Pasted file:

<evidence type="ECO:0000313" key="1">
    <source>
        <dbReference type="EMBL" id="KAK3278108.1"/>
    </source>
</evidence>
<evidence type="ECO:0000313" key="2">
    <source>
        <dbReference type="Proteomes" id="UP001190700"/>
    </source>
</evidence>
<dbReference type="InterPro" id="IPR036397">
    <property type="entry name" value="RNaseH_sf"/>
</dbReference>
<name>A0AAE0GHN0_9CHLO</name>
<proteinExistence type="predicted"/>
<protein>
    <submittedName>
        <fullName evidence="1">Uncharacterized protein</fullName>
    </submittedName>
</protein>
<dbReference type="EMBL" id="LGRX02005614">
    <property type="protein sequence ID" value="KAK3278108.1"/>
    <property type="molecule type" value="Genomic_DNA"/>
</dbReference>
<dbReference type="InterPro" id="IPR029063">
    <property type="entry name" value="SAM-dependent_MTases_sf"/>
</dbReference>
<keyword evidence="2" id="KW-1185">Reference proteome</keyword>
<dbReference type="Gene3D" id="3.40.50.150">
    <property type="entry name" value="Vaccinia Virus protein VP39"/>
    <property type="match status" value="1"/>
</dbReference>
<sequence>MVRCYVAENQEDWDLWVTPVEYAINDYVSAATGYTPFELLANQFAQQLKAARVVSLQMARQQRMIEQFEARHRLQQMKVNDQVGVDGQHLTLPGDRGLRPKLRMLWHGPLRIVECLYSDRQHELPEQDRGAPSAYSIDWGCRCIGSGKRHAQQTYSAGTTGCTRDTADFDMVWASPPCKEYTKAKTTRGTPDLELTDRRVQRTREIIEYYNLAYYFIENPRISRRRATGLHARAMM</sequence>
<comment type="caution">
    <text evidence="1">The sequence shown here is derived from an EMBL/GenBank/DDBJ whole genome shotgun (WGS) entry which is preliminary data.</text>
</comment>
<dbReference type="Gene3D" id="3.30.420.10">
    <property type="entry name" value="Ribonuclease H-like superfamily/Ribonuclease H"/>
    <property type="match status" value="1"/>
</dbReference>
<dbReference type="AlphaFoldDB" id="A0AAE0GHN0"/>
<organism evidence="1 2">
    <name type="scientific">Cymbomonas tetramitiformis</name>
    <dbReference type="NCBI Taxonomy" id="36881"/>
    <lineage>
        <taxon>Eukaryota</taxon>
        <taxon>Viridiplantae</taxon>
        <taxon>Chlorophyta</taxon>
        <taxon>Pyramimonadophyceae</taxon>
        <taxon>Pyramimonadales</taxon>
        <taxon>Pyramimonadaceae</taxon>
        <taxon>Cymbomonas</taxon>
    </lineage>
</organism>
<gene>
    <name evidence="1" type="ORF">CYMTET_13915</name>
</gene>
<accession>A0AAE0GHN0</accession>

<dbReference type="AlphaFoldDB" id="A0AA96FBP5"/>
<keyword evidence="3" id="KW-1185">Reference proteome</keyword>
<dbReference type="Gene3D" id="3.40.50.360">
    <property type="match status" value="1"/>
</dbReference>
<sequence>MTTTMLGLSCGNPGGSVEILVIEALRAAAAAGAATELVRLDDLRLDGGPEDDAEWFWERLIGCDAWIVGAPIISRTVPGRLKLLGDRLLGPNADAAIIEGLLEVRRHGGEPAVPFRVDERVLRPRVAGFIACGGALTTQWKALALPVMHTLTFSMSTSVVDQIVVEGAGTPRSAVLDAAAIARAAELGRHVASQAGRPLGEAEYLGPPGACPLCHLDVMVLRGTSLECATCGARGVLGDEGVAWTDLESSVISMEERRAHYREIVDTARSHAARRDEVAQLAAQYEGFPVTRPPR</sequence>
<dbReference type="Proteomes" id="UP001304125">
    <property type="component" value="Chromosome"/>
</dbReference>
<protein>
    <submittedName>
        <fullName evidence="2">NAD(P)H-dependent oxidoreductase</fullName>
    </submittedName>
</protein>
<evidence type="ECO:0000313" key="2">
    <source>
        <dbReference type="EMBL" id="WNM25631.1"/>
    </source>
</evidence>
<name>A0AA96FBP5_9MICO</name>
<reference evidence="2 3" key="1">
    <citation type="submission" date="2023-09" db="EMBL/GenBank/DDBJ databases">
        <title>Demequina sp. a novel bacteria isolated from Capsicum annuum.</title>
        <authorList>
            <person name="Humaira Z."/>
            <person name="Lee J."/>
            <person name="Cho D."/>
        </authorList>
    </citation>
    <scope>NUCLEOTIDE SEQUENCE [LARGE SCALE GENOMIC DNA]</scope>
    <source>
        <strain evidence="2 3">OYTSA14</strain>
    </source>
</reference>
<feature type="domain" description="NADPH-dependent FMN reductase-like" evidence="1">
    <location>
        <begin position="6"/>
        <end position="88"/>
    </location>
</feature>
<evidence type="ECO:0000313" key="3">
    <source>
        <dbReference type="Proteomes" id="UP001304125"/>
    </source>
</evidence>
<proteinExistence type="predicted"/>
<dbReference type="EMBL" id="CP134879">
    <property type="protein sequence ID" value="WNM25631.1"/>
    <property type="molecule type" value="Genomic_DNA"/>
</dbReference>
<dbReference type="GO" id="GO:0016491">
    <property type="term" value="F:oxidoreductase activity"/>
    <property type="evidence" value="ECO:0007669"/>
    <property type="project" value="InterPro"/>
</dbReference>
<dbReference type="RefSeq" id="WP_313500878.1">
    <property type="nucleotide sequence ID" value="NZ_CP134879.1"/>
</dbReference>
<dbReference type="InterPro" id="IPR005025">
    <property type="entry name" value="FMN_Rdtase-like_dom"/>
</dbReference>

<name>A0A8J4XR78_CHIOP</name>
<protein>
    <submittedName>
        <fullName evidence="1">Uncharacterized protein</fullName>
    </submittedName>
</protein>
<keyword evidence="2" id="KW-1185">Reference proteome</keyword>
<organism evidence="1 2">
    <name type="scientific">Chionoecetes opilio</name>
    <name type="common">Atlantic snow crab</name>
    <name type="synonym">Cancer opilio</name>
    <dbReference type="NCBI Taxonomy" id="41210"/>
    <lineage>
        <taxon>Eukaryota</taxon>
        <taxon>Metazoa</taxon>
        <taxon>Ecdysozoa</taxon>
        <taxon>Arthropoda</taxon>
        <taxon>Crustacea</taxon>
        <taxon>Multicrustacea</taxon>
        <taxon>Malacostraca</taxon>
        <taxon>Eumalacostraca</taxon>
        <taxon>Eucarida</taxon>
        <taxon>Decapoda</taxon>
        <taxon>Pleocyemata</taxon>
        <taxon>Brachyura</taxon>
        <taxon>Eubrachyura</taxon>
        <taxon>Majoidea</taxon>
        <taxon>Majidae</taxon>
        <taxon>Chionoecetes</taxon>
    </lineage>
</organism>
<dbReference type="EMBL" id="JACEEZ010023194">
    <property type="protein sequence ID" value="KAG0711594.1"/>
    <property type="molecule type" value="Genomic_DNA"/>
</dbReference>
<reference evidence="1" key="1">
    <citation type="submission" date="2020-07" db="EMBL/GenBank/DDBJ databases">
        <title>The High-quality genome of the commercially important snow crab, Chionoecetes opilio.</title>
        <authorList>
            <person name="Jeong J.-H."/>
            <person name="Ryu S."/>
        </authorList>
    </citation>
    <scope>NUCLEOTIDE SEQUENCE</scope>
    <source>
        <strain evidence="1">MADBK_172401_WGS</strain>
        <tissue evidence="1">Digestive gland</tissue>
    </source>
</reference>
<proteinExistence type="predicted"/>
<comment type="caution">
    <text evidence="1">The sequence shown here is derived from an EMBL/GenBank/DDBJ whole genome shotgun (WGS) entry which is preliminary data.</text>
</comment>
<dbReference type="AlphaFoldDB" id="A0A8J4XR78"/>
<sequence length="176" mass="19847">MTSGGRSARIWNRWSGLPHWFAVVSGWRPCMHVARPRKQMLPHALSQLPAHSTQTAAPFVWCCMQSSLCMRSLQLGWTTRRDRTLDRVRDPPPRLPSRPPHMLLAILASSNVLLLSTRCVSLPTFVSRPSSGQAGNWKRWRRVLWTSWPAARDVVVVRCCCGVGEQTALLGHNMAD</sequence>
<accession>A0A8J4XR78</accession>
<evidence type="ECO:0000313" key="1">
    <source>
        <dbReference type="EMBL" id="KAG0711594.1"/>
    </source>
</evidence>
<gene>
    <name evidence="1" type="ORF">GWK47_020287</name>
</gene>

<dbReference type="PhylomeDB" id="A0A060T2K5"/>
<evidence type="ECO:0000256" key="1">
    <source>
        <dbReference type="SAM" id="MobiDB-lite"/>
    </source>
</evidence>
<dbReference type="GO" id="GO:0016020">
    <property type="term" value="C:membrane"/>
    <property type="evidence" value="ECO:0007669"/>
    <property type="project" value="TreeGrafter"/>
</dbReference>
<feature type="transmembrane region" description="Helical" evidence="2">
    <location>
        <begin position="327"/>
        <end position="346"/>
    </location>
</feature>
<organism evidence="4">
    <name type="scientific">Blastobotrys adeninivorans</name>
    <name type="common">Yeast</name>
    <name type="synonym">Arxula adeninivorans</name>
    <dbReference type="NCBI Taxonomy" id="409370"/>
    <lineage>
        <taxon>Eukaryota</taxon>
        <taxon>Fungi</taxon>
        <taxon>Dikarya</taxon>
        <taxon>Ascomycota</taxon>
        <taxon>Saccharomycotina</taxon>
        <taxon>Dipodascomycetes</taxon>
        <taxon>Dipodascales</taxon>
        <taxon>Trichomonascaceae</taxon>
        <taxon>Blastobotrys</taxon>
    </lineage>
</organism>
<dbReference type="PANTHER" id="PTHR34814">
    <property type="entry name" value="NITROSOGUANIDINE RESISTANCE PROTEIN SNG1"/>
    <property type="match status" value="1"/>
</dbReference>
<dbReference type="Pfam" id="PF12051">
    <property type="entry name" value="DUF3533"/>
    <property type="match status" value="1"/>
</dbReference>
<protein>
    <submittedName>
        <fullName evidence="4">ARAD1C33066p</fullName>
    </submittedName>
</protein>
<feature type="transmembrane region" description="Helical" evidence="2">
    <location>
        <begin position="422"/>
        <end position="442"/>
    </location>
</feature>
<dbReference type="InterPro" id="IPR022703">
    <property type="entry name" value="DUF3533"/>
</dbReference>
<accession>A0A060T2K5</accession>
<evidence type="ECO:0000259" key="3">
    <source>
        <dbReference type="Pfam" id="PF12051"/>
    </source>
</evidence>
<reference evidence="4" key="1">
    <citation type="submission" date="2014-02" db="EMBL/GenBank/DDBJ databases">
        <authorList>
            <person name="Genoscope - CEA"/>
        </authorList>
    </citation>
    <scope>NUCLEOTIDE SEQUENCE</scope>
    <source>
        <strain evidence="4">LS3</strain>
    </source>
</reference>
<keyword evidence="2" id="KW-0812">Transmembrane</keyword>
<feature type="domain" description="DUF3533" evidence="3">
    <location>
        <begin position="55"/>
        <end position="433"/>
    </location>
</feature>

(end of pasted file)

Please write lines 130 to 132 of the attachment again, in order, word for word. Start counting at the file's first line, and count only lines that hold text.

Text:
    <name type="synonym">Cancer opilio</name>
    <dbReference type="NCBI Taxonomy" id="41210"/>
    <lineage>